New Wave Media

December 8, 2015

Precision Work between Volcanoes and Strong Currents

  • MV Svenja during the subsea installation of Monopod. (Photo: SAL)
  • Holger Krenz (Photo: SAL)
  • MV Svenja during the subsea installation of Monopod. (Photo: SAL) MV Svenja during the subsea installation of Monopod. (Photo: SAL)
  • Holger Krenz (Photo: SAL) Holger Krenz (Photo: SAL)
SAL Heavy Lift announced the completion of one of its most challenging projects: the crew of MV Svenja has installed an offshore development platform over a subsea gas well conductor in Alaska's Cook Inlet.
 
It is the largest exploitation area in Alaska’s Cook Inlet – surrounded by active volcanoes and extremely strong tidal currents. “Kitchen Lights Unit # 3” is exposed to a tidal range of 25 feet which provokes currents in excess of 5 knots. And here SAL Heavy Lift faced one of the most challenging missions in its 35 years of history. In March 2015 MV Svenja was chartered for the installation of the offshore development platform within the petroleum and gas exploitation area operated by Deutsche Oel & Gas AG on 337 square kilometers. The area posed major technical and operational challenges for SAL Heavy Lift within the installation.
 
Planning and preparation over great distance. “A very short preparation time for the project between signature and start of installation of approximately three months was very challenging,” said Holger Krenz, responsible Project Manager at SAL. “We managed the work across at least three time zones and with a maximum time difference of 17 hours. 15 specialists of SAL planned the construction and installation of the platform, designed a special mooring arrangement for the vessel, drafted the temporary living quarters onboard the MV Svenja and accompanied the project steps in detail – from scheduling over cost-controlling to vessel stability calculations, rigging design and lifting procedures. 25 SAL colleagues and a team of 58 experts from Crowley and sub-contractors did rely on the most accurate preparations for the later installation onboard the vessel.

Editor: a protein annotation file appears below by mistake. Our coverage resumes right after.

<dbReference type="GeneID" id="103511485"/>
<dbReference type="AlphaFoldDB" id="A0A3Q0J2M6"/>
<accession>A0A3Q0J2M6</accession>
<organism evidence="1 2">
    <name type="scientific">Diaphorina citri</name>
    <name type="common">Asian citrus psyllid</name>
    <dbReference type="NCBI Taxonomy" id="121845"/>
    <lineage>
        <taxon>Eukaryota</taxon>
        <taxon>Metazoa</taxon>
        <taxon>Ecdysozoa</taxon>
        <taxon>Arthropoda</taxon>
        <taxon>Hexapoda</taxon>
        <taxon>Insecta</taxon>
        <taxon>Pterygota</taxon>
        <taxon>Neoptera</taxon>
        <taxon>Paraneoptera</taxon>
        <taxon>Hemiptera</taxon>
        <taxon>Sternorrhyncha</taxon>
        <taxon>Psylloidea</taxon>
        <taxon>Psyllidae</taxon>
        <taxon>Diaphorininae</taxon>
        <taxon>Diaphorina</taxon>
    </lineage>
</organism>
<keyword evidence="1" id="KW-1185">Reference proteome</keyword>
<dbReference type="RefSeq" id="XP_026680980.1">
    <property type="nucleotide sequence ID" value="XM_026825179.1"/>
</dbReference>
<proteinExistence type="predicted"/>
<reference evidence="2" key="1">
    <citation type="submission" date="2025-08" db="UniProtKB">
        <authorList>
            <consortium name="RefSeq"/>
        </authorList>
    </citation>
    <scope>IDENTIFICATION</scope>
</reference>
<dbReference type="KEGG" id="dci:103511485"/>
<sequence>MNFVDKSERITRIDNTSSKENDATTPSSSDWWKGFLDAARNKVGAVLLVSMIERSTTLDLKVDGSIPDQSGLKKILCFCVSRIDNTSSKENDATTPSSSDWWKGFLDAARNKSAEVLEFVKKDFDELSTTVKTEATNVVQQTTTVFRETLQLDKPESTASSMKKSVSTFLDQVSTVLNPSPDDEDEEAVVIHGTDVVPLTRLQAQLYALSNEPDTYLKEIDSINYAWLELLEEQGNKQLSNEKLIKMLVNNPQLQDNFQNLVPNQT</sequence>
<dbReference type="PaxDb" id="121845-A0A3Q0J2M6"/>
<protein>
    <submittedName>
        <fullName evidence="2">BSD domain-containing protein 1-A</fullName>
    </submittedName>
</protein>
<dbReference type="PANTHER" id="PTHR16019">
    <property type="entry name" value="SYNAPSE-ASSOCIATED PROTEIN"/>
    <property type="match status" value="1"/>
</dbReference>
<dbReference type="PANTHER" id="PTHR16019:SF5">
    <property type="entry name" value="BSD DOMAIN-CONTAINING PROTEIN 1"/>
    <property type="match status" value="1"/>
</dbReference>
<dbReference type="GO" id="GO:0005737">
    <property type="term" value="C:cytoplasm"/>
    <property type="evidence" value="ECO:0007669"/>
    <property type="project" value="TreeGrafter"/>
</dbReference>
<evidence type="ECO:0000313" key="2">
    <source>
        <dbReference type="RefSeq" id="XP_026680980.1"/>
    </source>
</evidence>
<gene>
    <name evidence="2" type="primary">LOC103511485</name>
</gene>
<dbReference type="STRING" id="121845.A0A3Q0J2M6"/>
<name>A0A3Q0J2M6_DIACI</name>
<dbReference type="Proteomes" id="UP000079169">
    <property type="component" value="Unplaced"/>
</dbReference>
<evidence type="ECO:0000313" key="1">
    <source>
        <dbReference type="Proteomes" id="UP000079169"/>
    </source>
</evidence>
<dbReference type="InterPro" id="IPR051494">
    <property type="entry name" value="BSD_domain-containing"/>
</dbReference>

After mobilization in Singapore MV Svenja set off to Alaska. 14 days of sea passage later she had to get secured on-site by a two and a half days operation. Ten pre-installed anchors on the seabed corresponding with ten additional winches onboard were necessary to ensure solid positioning in choppy sea with strong currents at the Cook Inlet. This was furthermore needed in order to comply with the Jones Act, which rigidly restricts the usage of foreign vessels within U.S. territorial waters. Further- more all tasks within the installation were restricted by a tight time schedule. Only during high tide installation windows were open for about four hours. Precisely moored, the installation crew first had to drive the King Pile into the seabed - close to the wellhead, a connection piece standing out four meters out of the ground in a water depth of more than 30 meters. The King Pile worked as a guide to lower the Monopod safely onto the wellhead. A high precision operation with an 80 tons heavy hydro hammer.